Why “We Don’t Talk About Bruno” Is Not Just Another Disney Song

January 12, 2023

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“We Don’t Talk About Bruno” is of course sung by Bruno’s family, the Madrigal Family. But what if I told you that this type of song, where multiple melodies are sung simultaneously, is also called a Madrigal? And that there are many more meanings behind some of the musical and textual choices made for this song?

In 2021, Disney released a new movie, called Encanto. The storyline follows the Family Madrigal, who all have their own superpower, except for the main character, Mirabel. The black sheep of the family is called Bruno, who can see into the future. However, his visions do not only bring good news and the Madrigal family and the villagers start blaming him for their misfortunes. This is why Bruno gets estranged from his family and no one talks to him anymore – hence the song “We Don’t Talk About Bruno”.

Though the movie is very much a Disney movie with all its vibrant colours, sweet characters, and many songs, the musical theory behind “We Don’t Talk About Bruno” is very advanced. It is written by Lin-Manuel Miranda, who also known for the Broadway musicals Hamilton and In the Heights and who has won a Pullitzer prize, three Grammy’s, and Emmy, three Tony Awards, and many more. This might already be an indication that he has delivered very good work with this song, too. And it is!

The Madrigal (Family)

“We Don’t Talk About Bruno” is of course sung by Bruno’s family, the Madrigal family. But what if I told you that the type of song is also called a Madrigal! Madrigals were mostly popular during the Renaissance and they always are polyphonic (poly = many, phones = sounds), that is, they include multiple voices that all sing their own parts. At the end of “We Don’t Talk About Bruno”, all the melodies are combined into an amazing madrigal of the Madrigal Family.

A madrigal is built up as follows: several melodies that fit within the same chord progression are layered on top of each other. In the case of “We Don’t Talk About Bruno”, this progression is a syncopated bassline, that is, the notes are placed between the beats, which gives it a very funky and danceable feel and emphasises the end of each beat.

The (Madrigal) Family

The next step is to compose the melodies such that each one gets their own time to shine. Fans connect this style to the way every Madrigal family member has their own role within the village and the household. The family members’ melodies also reflect the role they all play in the household. Pepa’s power is that she can manipulate the weather with her emotions, so her melody goes up and down, as do her emotions. Felix, her husband, does not have a power and his melody mostly complements and echoes his wife’s. Dolores, whose gift is enhanced hearing, sings in a quick patter song style, as she suffers from intense information overload and must spit everything out as quickly as possible. (Also – spoiler alert – Dolores is the only one who can hear that Bruno has in fact not left the family, but has literally been living in between the walls of their house this whole time, which might also explain why she is going a little crazy…) During the song, Camilo, the shapeshifter, takes on caricatures of the evil Bruno he has always heard about, so his melody slides with sinister sounding half steps. Isabela is the perfect one and her melody is a preview of her melody in her song “What Else Can I Do”. She is the only one who received a positive prediction from Bruno:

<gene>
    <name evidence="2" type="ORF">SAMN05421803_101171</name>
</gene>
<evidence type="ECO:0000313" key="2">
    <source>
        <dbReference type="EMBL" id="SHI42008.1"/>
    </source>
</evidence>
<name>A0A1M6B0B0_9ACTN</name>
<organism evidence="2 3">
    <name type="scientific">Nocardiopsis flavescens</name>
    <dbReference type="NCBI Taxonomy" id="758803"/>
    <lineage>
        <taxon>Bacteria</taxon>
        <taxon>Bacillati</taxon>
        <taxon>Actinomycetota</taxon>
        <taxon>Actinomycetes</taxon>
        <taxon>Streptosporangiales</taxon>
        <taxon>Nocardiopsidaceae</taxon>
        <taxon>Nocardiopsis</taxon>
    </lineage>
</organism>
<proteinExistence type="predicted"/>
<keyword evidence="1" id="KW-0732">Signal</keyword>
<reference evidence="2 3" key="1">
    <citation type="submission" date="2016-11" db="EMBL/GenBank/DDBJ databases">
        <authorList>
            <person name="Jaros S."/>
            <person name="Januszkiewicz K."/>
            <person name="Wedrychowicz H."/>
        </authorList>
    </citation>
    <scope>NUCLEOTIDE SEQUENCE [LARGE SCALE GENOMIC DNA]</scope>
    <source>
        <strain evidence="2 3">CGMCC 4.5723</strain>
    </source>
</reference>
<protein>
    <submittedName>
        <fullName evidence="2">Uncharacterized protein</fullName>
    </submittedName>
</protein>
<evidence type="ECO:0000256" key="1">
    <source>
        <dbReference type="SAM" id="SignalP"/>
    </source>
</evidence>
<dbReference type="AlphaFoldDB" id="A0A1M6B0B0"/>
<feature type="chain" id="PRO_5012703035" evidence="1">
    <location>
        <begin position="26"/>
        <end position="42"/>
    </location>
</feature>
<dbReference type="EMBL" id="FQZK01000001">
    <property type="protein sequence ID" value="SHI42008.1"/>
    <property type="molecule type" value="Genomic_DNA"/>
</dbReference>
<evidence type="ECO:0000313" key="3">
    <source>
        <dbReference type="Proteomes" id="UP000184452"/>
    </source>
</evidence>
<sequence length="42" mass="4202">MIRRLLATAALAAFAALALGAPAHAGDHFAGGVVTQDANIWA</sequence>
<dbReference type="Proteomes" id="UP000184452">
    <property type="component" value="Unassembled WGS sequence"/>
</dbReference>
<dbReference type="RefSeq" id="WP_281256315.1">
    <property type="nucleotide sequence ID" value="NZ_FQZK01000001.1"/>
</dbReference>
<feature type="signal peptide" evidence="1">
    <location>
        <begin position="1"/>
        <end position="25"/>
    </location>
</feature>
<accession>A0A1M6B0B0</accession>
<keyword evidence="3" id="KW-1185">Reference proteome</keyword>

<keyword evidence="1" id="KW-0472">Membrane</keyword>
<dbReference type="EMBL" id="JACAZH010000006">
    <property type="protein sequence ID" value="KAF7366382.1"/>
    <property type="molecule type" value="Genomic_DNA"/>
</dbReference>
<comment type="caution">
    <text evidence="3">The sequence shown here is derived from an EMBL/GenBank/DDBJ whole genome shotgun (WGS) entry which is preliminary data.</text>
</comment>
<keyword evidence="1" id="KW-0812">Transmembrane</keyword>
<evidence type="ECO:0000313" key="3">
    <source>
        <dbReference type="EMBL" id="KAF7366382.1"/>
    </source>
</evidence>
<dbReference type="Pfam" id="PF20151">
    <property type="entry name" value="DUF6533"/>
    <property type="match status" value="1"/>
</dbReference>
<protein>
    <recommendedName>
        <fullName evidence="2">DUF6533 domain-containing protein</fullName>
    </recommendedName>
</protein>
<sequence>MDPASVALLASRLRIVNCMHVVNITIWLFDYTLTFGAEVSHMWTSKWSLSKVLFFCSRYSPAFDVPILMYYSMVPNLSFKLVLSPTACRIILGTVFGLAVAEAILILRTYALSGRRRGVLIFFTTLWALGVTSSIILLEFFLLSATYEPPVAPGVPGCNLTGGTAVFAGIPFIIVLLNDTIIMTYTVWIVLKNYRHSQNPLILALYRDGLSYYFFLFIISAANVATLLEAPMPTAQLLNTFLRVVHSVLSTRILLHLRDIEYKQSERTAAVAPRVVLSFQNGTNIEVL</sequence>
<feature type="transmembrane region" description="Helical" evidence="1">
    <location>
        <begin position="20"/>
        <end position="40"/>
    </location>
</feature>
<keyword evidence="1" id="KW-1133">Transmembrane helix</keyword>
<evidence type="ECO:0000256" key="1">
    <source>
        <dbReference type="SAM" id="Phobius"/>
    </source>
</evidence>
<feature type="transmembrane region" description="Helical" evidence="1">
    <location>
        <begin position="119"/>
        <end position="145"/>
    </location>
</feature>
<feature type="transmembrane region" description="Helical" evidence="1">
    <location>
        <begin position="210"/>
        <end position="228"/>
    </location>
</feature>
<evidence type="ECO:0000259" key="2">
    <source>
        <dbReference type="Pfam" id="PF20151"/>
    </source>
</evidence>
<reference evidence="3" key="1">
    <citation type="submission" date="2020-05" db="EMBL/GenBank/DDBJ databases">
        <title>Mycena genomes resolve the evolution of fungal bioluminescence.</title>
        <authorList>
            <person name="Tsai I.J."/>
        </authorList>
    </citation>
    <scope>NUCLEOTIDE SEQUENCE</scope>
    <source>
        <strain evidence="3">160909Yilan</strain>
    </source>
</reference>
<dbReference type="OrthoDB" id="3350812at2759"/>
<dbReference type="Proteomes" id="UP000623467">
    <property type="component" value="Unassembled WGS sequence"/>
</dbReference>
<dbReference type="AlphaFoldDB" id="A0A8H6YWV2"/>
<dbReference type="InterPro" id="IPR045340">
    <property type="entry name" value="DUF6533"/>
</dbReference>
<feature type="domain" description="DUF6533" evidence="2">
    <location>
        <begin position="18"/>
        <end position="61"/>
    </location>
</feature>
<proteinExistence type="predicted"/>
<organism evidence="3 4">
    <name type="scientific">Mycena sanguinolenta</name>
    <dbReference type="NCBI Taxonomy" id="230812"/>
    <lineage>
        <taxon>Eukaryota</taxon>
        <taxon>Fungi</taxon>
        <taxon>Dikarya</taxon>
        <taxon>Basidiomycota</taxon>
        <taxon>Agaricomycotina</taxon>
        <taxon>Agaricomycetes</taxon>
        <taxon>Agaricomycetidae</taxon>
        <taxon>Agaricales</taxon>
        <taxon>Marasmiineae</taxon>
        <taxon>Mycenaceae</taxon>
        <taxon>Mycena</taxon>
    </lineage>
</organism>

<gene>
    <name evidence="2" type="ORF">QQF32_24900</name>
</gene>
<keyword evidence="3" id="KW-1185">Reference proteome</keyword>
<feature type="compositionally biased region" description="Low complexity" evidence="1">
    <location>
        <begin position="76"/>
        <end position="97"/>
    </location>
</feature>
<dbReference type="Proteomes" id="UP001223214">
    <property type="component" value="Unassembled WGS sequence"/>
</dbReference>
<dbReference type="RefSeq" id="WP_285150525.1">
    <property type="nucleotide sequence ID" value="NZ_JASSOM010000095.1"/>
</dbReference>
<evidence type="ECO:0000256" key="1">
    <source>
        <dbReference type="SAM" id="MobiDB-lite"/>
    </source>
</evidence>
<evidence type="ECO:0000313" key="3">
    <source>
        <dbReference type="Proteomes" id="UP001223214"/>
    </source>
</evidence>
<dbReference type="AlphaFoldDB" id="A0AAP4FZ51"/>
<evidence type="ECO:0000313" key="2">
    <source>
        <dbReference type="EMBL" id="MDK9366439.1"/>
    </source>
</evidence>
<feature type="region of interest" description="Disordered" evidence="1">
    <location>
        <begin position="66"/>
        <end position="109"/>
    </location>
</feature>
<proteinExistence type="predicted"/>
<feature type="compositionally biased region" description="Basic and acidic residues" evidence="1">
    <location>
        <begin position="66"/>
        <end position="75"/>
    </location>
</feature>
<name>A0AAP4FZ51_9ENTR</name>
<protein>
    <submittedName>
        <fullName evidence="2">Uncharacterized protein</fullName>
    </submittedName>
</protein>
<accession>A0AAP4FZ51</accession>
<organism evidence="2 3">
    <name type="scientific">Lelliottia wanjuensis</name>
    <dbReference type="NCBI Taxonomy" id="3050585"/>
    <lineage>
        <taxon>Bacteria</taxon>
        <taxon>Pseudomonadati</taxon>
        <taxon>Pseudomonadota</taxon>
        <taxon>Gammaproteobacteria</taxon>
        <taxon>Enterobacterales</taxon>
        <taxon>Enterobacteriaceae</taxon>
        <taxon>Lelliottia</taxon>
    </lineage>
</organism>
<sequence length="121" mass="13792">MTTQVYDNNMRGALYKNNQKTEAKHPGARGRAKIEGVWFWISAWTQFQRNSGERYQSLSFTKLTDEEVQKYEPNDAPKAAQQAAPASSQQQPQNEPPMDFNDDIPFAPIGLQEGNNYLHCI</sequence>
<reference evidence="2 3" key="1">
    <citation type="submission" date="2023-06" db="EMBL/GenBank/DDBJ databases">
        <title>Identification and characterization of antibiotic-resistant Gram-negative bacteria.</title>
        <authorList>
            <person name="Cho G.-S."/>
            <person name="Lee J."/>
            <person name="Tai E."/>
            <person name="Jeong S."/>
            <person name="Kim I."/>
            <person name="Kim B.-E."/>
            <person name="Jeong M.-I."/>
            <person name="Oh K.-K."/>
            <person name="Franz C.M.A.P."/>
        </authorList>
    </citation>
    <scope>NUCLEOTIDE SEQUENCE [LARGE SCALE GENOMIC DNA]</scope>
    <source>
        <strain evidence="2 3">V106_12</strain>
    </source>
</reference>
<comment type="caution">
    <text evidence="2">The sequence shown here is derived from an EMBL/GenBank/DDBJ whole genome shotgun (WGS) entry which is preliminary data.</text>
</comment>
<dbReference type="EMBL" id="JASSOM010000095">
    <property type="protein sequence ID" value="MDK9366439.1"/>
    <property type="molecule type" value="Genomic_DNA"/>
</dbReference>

He told me that the life of my dreams would be promised and someday be mine

He told me that my power would grow, like the grapes that thrive on the vine

Therefore, hers is the only melody in a major key. Still, her melody fits in with all the others’ in a minor key because it is a so-called “relative major”, a major key that coexists within a minor key. This also makes for a really good analogy for Isabela, who is the perfect relative who seems to get all the positive attention.

Name-Calling

A fun note to make is that the name Madrigal was not just chosen because it is a nice word play to the style of “We Don’t Talk About Bruno”. Lin-Manuel Miranda has once admitted in an interview that he sometimes chooses characters’ names because of their rhyming possibilities. For example, in Encanto’s song “The Family Madrigal”, “Madrigal” is rhymed with “magical” and “fantastical”, and in Lin-Manuel Miranda’s musical In the Heights, one of the characters is called “Rosario” because it rhymes with “barrio”. For similar reasons, outcast Bruno is called Bruno so the lyric can go “We Don’t Talk About Bruno, no, no, no.”

There is much more to say about the deeper meaning of several musical or textual choices of Lin-Manuel Miranda for “We Don’t Talk About Bruno”, but I could not possibly cover everything without completely spoiling the entire movie for you. However, be sure to watch Encanto and do some research yourself, as there is much more to this Disney song than you might think at first!

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